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Page 1 of 5, showing 10 records out of 48 total, starting on record 1, ending on 10

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Title | Creator | Date Made Visible | None

Cyrus Kurtz Holliday to Mary Dillon Holliday

Holliday, Cyrus Kurtz, 1826-1900

Cyrus K. Holliday, soon to return to Topeka after a productive territorial legislative session in Lawrence, wrote to his wife, Mary Holliday, in Meadville, Pennsylvania. He wrote about a festival held at the Eldridge House, and reported on several other incidents of note: the arrest of John W. Doy, captured by Missourians while helping former slaves travel to Iowa; John Brown's avoidance of capture by [John P.] Woods (at the Battle of the Spurs on January 31, 1859); and Charles Fischer's escape after being twice arrested as "a fugitive slave." Holliday also wrote that the legislature had passed and Governor Samuel Medary would approve a bill granting Josephine Branscomb a divorce. Despite Holliday's efforts, the constitutional convention would be held at Wyandotte in July. He had refused [Alfred L.] Winans' request for a recommendation.

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Cyrus Kurtz Holliday to Mary Dillon Holliday

Holliday, Cyrus Kurtz, 1826-1900

Having long wished to be joined in Topeka, Kansas Territory by his wife, Mary Holliday, and daughter, Lillie, Cyrus K. Holliday instructed them not to leave Meadville, Pennsylvania, until he wrote again. Alarmed by recent killings, arrests, and home evictions of free state men, Cyrus, usually optimistic, foresaw continued unrest. He also mentioned receiving money Mary had sent. In a post script, he emphasized that their journey was necessarily, though undesirably, delayed.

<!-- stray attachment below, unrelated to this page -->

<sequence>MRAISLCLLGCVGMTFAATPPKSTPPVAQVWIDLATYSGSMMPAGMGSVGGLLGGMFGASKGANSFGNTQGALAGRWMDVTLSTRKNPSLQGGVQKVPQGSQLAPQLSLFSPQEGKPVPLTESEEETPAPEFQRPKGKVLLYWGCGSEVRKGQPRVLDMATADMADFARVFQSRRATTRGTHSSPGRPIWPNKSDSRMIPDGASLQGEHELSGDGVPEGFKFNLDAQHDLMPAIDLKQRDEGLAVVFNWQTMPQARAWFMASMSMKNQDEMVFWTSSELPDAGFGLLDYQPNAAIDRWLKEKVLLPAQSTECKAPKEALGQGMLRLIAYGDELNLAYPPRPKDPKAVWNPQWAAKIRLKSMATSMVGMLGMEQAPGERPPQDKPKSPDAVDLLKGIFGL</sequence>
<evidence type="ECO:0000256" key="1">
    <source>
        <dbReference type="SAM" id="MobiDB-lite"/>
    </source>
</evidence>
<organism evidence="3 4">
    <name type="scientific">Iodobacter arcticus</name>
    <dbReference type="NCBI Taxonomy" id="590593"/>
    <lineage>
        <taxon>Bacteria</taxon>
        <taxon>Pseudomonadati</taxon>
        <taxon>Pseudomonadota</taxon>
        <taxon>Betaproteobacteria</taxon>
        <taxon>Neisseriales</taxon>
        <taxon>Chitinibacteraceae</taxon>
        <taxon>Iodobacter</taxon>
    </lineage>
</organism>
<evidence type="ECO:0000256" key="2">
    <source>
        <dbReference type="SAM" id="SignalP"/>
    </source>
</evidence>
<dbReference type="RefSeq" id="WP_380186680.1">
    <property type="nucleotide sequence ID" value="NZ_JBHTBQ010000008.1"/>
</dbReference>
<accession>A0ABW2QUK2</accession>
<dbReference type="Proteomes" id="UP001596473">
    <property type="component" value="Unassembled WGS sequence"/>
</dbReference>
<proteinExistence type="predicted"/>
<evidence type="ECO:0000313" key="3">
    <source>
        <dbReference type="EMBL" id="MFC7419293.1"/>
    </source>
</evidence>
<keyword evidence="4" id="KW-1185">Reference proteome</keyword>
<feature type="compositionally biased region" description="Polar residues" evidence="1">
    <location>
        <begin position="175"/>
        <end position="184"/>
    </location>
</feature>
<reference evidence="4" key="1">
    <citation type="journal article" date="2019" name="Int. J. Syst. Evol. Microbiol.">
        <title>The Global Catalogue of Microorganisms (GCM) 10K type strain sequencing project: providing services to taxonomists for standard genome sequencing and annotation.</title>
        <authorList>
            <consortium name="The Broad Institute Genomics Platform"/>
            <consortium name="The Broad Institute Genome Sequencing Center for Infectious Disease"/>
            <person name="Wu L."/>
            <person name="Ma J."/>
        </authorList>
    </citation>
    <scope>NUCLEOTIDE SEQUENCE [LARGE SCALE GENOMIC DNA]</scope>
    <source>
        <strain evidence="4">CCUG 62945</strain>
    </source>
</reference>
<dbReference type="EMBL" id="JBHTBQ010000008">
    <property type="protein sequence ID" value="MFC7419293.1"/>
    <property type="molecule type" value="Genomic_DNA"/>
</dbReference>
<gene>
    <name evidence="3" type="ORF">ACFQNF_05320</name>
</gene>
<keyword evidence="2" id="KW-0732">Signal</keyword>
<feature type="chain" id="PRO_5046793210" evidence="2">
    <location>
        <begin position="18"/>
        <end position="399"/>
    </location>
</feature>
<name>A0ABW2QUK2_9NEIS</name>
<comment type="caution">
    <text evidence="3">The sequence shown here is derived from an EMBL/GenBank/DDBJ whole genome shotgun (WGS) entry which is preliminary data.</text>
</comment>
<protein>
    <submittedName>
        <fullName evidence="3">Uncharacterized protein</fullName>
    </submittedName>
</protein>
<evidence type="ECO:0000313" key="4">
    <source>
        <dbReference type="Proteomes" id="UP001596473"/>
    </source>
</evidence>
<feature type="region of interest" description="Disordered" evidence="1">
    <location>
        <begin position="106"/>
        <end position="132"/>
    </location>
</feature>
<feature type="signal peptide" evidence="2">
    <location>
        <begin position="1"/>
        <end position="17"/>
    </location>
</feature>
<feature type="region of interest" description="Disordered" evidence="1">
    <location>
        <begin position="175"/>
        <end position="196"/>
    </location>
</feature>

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Cyrus Kurtz Holliday to Mary Dillon Holliday

Holliday, Cyrus Kurtz, 1826-1900

During a lull, Cyrus K. Holliday reported from Topeka, Kansas Territory to his wife, Mary Holliday, in Meadville, Pennsylvania that Colonel Edwin V. Sumner had forced proslavery troops back to Missouri and camped on the border. Two free state men from Wisconsin had killed proslavery supporters near Osawatomie. Governor Wilson Shannon had resigned. A "large mass convention" was planned for July 2nd and 3rd, with a meeting of the free state legislature on the 4th. Cyrus advised Mary and Mr. Nichols to wait until after the 4th to travel to the territory.

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E. P. Lamborn correspondence and research papers

Lamborn, E. P. (Edward Parker), 1890-1978

This collection reflects E. P. Lamborn's life long interest in crime, criminals and law officers. E. P. Lamborn was an amateur historian and collector of sources on crime and criminals of the Middle West in the late 19th and early 20th centuries. His interests ranged from bandits, peace officers, famous detectives, and buffalo hunters. The Correspondence and Research section, presented here, contains much information on these topics from friends, relatives, companies, law officers, etc., who had some connection or dealings with these individuals. The arrangement for this section, generally, is alphabetical by last name of the correspondent. A detailed, searchable calendar of correspondents is available by clicking on "Text Version" below or by accessing the full collection finding aid in the link below. A transcription of this correspondence is not yet available. This series comprises boxes 2 and 3 of the E. P. Lamborn collection. You can find individual items in the order they are described in the "calendar of correspondents" by using the page selection feature available when you are looking at a full sized page image.